Property resales generated considerable profits in the June quarter, according to CoreLogic’s latest Pain and Gain report. Combined, resales earned sellers $18.2bn in gross profits, and the median profit was recorded at $195,000. In contrast, gross resale losses totalled $469.6m, with the median loss recorded at $35,000.
Across Australia, 89.8% of the dwellings resold transacted for more than their previous purchase price over the June 2017 quarter. “The proportion of total resales for a ‘gain’ was up from 89.5% the previous quarter and unchanged compared to the June 2016 quarter. Houses were more likely to resell for a profit (92.1%) than units (87.5%),” CoreLogic said.
Owner-occupiers came out the strongest, with their overall profits estimated at 92.3%. Investor resales earned significantly less, with profits recorded at 88.1%. Sydney was the only region in Australia where investors were more likely to resell at a profit than owner-occupiers.
Regional areas, particularly those linked to the mining and resources sectors, experienced the lowest profits from resales. “There remains a high willingness from home owners to sell but little demand to purchase, which is resulting in a high proportion of vendors materialising losses,” CoreLogic said.
Rather interestingly, the regions outside but adjacent to Sydney are seeing a lower proportion of resales at a loss. Similarly, Melbourne continues to see fewer resales at a loss; however, the proportion of loss-making resales was lower in both Geelong and Bendigo.
Across the combined capitals, a significant gap in the proportion of profit-making resales was recorded by owner-occupiers and investors: 93.7% of owner-occupiers and 90.3% of investors resold their properties at a profit over the June quarter.
“Investors were 4.8 times as likely to resell at a loss as owner occupiers in Melbourne, in Brisbane the figure was 2.8 times and in Canberra the figure was 3.5 times,” said Cameron Kusher, head of research at CoreLogic.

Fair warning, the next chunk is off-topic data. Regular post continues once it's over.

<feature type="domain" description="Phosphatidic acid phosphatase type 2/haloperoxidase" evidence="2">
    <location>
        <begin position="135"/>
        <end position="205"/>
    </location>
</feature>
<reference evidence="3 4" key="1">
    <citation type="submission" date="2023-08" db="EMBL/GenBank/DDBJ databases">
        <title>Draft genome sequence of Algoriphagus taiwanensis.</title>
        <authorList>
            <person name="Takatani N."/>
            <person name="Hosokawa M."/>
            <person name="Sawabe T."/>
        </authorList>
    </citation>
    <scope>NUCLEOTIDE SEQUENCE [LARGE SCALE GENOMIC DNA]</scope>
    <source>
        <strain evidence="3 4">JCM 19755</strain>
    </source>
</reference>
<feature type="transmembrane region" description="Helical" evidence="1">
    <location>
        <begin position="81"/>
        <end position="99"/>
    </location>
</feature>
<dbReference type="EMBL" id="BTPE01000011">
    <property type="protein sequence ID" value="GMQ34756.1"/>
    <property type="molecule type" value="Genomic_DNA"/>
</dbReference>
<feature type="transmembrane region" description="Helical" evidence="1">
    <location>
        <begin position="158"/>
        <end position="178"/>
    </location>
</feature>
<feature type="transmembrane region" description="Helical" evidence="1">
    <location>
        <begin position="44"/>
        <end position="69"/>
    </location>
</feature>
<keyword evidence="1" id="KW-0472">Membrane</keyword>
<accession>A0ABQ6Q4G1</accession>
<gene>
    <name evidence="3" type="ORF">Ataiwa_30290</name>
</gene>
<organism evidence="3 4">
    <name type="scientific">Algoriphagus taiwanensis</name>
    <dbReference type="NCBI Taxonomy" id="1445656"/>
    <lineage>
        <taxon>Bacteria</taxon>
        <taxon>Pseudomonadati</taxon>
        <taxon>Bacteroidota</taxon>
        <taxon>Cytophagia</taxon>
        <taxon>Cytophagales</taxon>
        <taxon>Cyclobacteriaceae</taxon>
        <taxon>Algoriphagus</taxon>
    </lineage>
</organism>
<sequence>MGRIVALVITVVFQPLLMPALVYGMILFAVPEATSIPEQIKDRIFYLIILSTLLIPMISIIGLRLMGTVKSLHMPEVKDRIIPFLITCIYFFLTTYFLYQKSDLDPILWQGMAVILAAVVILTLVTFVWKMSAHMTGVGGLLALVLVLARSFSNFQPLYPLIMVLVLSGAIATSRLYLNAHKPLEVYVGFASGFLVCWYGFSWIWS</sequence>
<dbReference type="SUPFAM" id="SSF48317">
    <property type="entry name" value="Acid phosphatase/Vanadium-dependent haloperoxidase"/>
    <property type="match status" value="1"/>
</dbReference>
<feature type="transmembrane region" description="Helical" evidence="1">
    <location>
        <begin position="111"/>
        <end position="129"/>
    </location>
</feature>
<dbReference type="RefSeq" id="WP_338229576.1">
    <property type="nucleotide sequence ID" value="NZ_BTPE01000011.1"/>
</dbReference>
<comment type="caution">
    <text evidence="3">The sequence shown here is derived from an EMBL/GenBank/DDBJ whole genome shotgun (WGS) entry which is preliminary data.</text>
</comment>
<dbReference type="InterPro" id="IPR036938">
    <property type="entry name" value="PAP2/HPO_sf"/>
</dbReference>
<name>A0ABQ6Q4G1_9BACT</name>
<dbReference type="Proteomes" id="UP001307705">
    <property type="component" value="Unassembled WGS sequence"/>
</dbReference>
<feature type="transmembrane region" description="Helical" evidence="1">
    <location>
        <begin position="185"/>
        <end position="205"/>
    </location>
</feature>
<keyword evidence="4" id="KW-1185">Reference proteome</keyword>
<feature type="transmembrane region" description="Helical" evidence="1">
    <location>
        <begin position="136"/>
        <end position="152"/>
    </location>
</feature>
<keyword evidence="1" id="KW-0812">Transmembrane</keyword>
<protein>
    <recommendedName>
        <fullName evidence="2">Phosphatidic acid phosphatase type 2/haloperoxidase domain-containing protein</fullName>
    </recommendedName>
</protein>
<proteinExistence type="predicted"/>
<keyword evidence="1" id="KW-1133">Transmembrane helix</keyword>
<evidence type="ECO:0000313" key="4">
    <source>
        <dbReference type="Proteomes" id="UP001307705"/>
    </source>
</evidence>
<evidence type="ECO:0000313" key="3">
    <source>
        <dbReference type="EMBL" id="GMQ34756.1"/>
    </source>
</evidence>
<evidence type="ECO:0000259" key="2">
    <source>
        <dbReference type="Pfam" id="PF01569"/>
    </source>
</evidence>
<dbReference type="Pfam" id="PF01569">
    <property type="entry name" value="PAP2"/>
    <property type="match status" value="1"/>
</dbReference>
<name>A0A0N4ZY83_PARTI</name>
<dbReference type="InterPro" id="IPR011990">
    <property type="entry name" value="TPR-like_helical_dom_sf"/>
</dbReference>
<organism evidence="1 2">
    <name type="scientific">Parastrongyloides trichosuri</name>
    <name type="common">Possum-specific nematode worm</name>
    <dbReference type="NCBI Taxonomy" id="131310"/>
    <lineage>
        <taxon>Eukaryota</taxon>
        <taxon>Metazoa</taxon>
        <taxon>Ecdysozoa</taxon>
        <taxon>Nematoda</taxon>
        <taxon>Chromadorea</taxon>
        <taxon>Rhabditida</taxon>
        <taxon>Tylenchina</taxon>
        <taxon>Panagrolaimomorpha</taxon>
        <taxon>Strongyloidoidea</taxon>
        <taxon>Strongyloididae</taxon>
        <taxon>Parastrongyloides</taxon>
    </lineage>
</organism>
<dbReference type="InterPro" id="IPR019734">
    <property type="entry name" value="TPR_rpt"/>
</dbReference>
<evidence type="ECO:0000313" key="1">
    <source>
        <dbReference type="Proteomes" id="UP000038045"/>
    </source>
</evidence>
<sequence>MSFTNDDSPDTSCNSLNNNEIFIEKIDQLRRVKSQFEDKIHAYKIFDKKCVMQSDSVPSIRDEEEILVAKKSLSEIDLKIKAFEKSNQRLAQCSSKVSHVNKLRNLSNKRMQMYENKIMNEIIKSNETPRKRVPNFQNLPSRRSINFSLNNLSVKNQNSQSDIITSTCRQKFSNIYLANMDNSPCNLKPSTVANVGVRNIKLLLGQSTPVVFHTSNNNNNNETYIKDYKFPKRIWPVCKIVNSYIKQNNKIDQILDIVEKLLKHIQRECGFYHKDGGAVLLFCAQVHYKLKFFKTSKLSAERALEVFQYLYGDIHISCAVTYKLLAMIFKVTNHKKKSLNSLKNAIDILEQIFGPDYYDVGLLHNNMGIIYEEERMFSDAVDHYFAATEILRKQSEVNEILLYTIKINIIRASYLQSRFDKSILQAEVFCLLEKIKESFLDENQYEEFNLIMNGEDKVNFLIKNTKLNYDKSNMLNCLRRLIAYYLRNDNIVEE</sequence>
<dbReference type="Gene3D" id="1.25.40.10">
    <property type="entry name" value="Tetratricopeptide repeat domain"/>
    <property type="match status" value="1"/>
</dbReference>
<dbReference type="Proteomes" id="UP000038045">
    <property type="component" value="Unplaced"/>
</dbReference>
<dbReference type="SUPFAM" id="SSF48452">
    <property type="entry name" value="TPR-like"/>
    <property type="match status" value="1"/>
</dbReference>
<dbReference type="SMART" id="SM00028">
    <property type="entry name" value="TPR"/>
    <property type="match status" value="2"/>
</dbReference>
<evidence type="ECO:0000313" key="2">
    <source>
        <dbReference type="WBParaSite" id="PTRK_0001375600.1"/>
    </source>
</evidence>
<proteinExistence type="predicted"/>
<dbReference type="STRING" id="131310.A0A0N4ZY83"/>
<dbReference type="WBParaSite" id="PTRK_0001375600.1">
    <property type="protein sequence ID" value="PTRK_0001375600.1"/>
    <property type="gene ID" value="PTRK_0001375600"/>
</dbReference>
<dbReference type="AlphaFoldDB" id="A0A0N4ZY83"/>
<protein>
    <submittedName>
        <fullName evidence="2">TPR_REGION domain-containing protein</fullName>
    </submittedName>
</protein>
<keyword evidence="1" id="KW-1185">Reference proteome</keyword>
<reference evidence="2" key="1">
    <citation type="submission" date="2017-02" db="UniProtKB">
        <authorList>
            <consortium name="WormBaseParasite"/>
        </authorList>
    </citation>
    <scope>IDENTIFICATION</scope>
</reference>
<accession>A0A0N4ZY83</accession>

“For owner occupiers, the results show the benefits of selling in a buoyant market. In a falling market, owner occupiers may be more prepared to sell at a loss if they are purchasing their next home at an equivalent or greater discount,” Kusher said. “Because of taxation rules, investors may be more prepared to incur a loss because they, unlike owner occupiers, can offset those loses against future capital gains.
“Should home values fall in the future, investors, [who’ve] been increasingly active in the housing market, may be more inclined to sell at a loss and offset those losses which in turn could result in much more supply becoming available for purchase at a time in which demand for housing falls because values are declining.”
CoreLogic’s Pain and Gain report is a quarterly analysis of residential properties resold over the quarter. It compares the most recent sale prices to the previous sale prices in order to determine whether properties have sold at gross profits or gross losses.
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